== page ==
breast cancer scars And How to Treat


breast cancer scars : Every year more than 26,000 new cases of breast cancer are diagnosed in Spain; is the most common among women and thanks to scientific advances and early diagnosis, survival has increased to 90%, but the tumor leaves in them important scars, both physical and psychological.

breast cancer scars

The Spanish Society of Plastic, Reconstructive and Aesthetic Surgery (Secpre) estimates that in six out of 10 cases of breast cancer those affected lose their breasts, which is a very important psychological impact for most of them.

In order to reduce this impact and avoid new operations, hospitals that have restorative surgery (and as long as the characteristics of the tumor allow it) offer patients to undergo an immediate reconstruction of the breast in the same intervention in which they perform the mastectomy.

The problem, according to details to Efe on World Breast Cancer Day Dr. Ainhoa ​​Placer, vocal communication of the Board of Directors of the Secpre, is that many hospitals do not have this medical specialty, with what women should wait for be referred to another center to carry out delayed breast reconstruction.

Therefore, of the 16,000 women who undergo a mastectomy every year, only 1,920 (12%) are reconstructed the breast immediately and about 4,800 (30%) do it later.

“Plastic surgery is a specialty that does not have all hospitals and this service is necessary for reconstruction to be immediate,” says Placer, who laments that in centers where there are no such surgeons “there are some specialties that get to do the reconstruction. “

“Honestly, it’s a mistake because sometimes it’s more complex to fix what’s wrong than to do it deferred,” he warns.

Thus, although the ideal from the psychological point of view is that the woman is not amputated, sometimes it is more convenient to wait to rebuild the breast.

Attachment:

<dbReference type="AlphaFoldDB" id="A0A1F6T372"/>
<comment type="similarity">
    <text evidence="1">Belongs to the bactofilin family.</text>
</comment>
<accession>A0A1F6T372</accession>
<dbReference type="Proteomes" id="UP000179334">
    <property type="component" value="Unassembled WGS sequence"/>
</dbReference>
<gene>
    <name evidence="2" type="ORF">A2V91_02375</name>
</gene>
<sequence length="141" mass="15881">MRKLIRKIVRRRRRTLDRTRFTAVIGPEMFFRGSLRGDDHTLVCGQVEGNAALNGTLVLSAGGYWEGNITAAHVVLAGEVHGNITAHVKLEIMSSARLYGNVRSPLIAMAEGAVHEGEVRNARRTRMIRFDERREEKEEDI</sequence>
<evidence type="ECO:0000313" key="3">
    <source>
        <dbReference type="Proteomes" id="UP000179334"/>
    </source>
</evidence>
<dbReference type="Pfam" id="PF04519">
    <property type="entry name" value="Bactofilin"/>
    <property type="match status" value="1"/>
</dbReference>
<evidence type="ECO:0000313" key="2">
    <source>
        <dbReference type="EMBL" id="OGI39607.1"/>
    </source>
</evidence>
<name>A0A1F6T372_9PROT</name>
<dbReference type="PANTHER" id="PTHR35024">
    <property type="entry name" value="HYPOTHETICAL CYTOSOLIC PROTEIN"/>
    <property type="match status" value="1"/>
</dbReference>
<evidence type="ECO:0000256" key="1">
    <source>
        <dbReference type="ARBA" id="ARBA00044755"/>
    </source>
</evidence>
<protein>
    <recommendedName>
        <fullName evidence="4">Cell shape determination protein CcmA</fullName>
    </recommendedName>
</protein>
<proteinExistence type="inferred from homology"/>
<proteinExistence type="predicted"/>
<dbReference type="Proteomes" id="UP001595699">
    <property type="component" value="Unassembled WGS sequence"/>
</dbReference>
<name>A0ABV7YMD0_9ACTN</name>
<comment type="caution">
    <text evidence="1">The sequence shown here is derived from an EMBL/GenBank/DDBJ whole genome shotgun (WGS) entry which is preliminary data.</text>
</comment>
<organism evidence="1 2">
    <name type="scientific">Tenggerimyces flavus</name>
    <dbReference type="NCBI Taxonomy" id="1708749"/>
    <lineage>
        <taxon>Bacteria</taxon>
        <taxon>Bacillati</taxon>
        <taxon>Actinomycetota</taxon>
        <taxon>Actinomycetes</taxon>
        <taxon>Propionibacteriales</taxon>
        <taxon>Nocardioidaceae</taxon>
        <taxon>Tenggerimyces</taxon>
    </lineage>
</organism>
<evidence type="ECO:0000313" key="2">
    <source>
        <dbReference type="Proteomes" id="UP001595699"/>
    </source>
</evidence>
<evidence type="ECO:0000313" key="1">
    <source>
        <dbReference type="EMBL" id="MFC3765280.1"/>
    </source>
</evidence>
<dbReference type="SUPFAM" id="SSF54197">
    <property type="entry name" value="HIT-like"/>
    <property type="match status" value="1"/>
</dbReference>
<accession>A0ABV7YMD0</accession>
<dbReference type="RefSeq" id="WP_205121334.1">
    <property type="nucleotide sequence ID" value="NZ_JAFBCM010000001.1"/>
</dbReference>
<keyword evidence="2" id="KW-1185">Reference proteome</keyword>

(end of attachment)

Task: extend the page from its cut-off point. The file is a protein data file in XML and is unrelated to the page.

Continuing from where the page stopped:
In this sense, Placer also points out that the assessment of the final result of the reconstruction is better in the case of women who have been amputated, because the surgery never leaves the chest as before the intervention and “those who have not seen amputees are not aware “of it.

“Any reconstruction, however good it may be, will never be a breast as if nothing had happened,” so women value the results more if they have seen mastectomy before.

For his part, the president of the Spanish Association of Surgeons of the Mama (Aecima), Ricardo Pardo García, tells Efe that to be within European standards, conservative surgery should represent between 60 and 70% of operations of breast, figures far from reality.


According to this expert, “mastectomy and conservative surgery have been shown to be equally effective in the treatment of breast cancer,” but there is a more aggressive tendency to perform mastectomies for patients carrying Oncogenes BRCA 1 and 2 (Angelina Jolie syndrome). and patients with important family burden.

However, doing these mastectomies “has not yet shown clearly that increases the survival of those patients who are closely monitored.”

Pardo Garcia clarifies, however, that mastectomies have evolved from those that required the removal of the breast along with the large muscles of the thorax, to some current preservatives of the nipple areola complex or skin preservatives with reconstruction in which the skin is preserved not affected and the results obtained are optimal.

In addition, not only mastectomies leave scars (physical and psychological) in women with breast cancer, but also conservative surgeries sometimes end up with very difficult results for many women to accept.

Therefore, from the Secpre the presence of plastic surgeons is claimed in any operation in which an area of ​​the breast is to be removed.

“The conservative surgery can also be very mutilating, because if you remove all the lower pole of the breast, there is a horrible breast that is very difficult to improve, but if you do it with a reduction pattern, you have a perfect breast , smaller but perfect, “he explains.

This is what is called oncoplastic surgery, which involves applying plastic surgery techniques to conservative surgery.

“We must take more into account when doing any breast surgery”, because “to amputate a whole piece of breast to do it with oncoplastic techniques there is a chasm”.

The “scars” left by breast cancer today will be discussed in the many events that take place in different parts of Spain.

The pink ribbon will be present in the Plaza de Colón in Madrid, where the City Council spokesperson, Rita Maestre, will be covering the head of the sculpture “Woman with a mirror”, with a pink crochet handkerchief, by Botero, or in Barcelona, where five surviving women will explain the consequences of the disease: Carmen Serveira, Mertixil Girones, Noria de Gisbert, Magda Ornich and Carmen Panilla.

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